A LESSON IN SURVIVAL
It was one of those days in the AIDS clinic - when all of society seemed to be trying to tell us that people with AIDS just don't count for diddly squat when an interesting event happened that helped put things back into perspective for me. Helped me appreciate the essential vitality and resilience of the human spirit. One of life's little "kicks" in the ass that says to you, "Hey honey, get over it - your shit ain't all that's important."
First, let me do a bit of a commercial, actually a redundant statement of fact - if you are poor in this country and in need of health care services - watch out you're going to get fucked. If you are old and poor or a person of color and poor or female and poor you'll probably get fucked twice. Anyway this is a story of a man who is old and has HIV disease and NO INSURANCE -not even medicaid. Poor sucker lived too long and qualified for medicare - i.e. "We really don't care at all anymore."
Well the fellow got up the other day and was not at all well. Some serious stuff with his heart. Being wheelchair bound and living alone he appropriately called 911. Living in central Denver this usually buys you a ticket to Denver General Hospital.
It just so happened that Denver General was on medical divert. This can mean several things but you can bet if you are an AIDS patient it means a trip to some other hospital which may not necessarily be a bad thing mind you.
Now, if you were a "trauma victim" - preferably automobile with insurance - the door is always open! But he wasn't.
So our friend who was old and has a bad heart, no insurance and HIV disease does not get to come directly to Denver General Hospital. He goes elsewhere, spends the morning and then gets sent over to the AIDS clinic at Denver General - what better disposition - and to be fair the acute problem that caused the call to 911 had been addressed in quite a thorough and professional manner at the other hospital.
So he winds up in the AIDS clinic, where I work, to get checked out further - and it all checks out!! Now the real problem occurs - it's time to go home. Here is a man in a wheelchair who has undergone a busy day of medical intervention to his body and he has NO MONEY. Hmm - who to call? Well, we started by calling a company that has transported this man in the past and after several very personal questions about his ability to pay they do dispatch someone to come and get him.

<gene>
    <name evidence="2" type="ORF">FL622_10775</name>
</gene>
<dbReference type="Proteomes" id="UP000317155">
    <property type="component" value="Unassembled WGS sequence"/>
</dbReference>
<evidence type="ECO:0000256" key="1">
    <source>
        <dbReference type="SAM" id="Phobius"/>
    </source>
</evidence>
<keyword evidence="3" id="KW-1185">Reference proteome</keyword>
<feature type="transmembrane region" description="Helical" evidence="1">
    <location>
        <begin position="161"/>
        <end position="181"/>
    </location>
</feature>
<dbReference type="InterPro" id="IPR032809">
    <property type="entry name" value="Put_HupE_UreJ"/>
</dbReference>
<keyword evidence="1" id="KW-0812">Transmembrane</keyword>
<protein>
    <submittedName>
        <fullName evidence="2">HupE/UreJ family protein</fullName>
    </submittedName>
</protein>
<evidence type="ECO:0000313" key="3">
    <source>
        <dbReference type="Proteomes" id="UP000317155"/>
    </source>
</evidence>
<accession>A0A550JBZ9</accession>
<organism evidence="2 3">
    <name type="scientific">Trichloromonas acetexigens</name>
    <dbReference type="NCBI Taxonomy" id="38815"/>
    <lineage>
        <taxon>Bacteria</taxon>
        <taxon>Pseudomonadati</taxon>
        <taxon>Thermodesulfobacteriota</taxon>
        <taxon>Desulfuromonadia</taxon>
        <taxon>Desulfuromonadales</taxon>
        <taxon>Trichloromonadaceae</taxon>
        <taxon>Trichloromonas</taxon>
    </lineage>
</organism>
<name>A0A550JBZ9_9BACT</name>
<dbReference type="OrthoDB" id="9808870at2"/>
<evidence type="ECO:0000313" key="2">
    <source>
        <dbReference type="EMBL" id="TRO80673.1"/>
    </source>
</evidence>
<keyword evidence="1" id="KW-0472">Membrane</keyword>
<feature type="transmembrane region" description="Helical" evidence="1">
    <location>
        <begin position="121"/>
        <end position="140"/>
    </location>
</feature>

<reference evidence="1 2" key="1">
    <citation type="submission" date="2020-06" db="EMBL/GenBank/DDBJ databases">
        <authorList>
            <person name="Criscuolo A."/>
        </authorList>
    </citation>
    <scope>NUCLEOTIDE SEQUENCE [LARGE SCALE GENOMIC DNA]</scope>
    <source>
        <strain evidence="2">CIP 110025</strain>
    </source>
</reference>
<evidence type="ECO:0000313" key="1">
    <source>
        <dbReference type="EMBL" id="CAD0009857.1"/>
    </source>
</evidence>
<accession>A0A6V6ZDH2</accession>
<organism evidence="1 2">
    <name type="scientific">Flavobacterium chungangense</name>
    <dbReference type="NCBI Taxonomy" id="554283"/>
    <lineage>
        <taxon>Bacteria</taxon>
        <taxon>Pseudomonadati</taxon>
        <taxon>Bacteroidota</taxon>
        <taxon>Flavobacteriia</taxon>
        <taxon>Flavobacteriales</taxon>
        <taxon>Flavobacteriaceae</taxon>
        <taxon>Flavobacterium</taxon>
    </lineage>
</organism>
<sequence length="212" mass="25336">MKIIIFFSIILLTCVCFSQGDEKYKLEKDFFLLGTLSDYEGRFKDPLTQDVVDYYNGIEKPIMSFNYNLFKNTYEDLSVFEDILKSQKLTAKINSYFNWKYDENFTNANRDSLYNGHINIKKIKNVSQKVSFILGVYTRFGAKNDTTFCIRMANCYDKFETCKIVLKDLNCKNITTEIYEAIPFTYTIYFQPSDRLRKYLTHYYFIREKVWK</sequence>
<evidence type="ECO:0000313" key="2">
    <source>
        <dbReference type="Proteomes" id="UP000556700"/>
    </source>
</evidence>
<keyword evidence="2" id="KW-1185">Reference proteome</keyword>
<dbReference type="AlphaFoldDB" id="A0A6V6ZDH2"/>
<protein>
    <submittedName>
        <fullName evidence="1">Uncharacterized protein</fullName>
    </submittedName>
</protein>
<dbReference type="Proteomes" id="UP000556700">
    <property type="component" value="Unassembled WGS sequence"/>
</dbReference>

The first thing the driver asks is "Does he have a medicaid card?" Well, no, because he doesn't have medicaid! So they say they'll bill him for this ride.
It was at this moment that the fateful words were uttered that put into motion a significant life-learning lesson for me. He said "I can't pay you anything for the ride." Oh my God!! Well this sent the driver right out the door! Now mind you it's 4:30 PM and I have been doing AIDS clinic since 7:30 AM and I'm in no mood to have this man send away his only ride out of here! I mean I can't just leave patients in the clinic over night and pickup in the morning where we left off the night before. Although I must admit I thought of putting him on the couch with some food, a urinal and a promise to return in the morning. Several other attempts to get this gentleman returned to his home proved futile, he was in a wheelchair.
You see, he was living pretty independently in his own apartment refusing nursing home and/or hospice care. If he had been in either one and not so fucking independent he would have had a ride home and I wouldn't have been stuck trying to get him out of my clinic.
Well, by 5:30 PM with absolutely no success in finding a ride it became quite apparent that if the man was to get home I would have to take him. Boy did I become indignant. Hadn't I done enough already today for the cause? Do I have to take you home too?
At a quarter before six I rolled him downstairs and to my truck with the help of a leading local AIDS doctor/researcher. I loaded the man into my truck - put his wheelchair in the back along with the local AIDS doctor/researcher, who did an admirable job of keeping the wheelchair and himself from flying out the back.
As we slowly drove through rush hour traffic towards the man's apartment chatting about sites along the way all my anger and sense of being put out began to fade for some reason. He became more relaxed and I did too - as we neared his home. It was a nice building on Capital Hill that may cater exclusively to the elderly - I don't know. As we rolled up to the main door and he was chattering away about the place, my bullshit about not being able to live on his own began to slowly melt. As we wheeled into the lobby and to the elevator, with his warm greeting of several people on the way, I realized we were heading home. I could literally feel his excitement, relief and happiness through the wheelchair handles!
When we reached his apartment and I opened the door and wheeled him in it really felt like home and he was ecstatically grateful. It was a bit cluttered but it sure was center for him. We wheeled him into his bedroom - he wanted a nap - and helped him into bed. I said - ever the nurse - that he should eat something. He said he had plenty of food but a nap was more important. All I saw were Cheese Bits and Kool-aid. But hey, this is Amerika 1991 -what more can you ask for - we can't all be eating lobster in Kennebunkport.
It is so important for all our dignitaries to maintain some control in our lives. For those of us struggling with HIV or just struggling our primary goal is survival. We do not have a responsibility to be "good patients" or "good research participants" or "cooperative." Do be kind though and stay at home as long as its at all possible. Probably nobody cares as much as you do.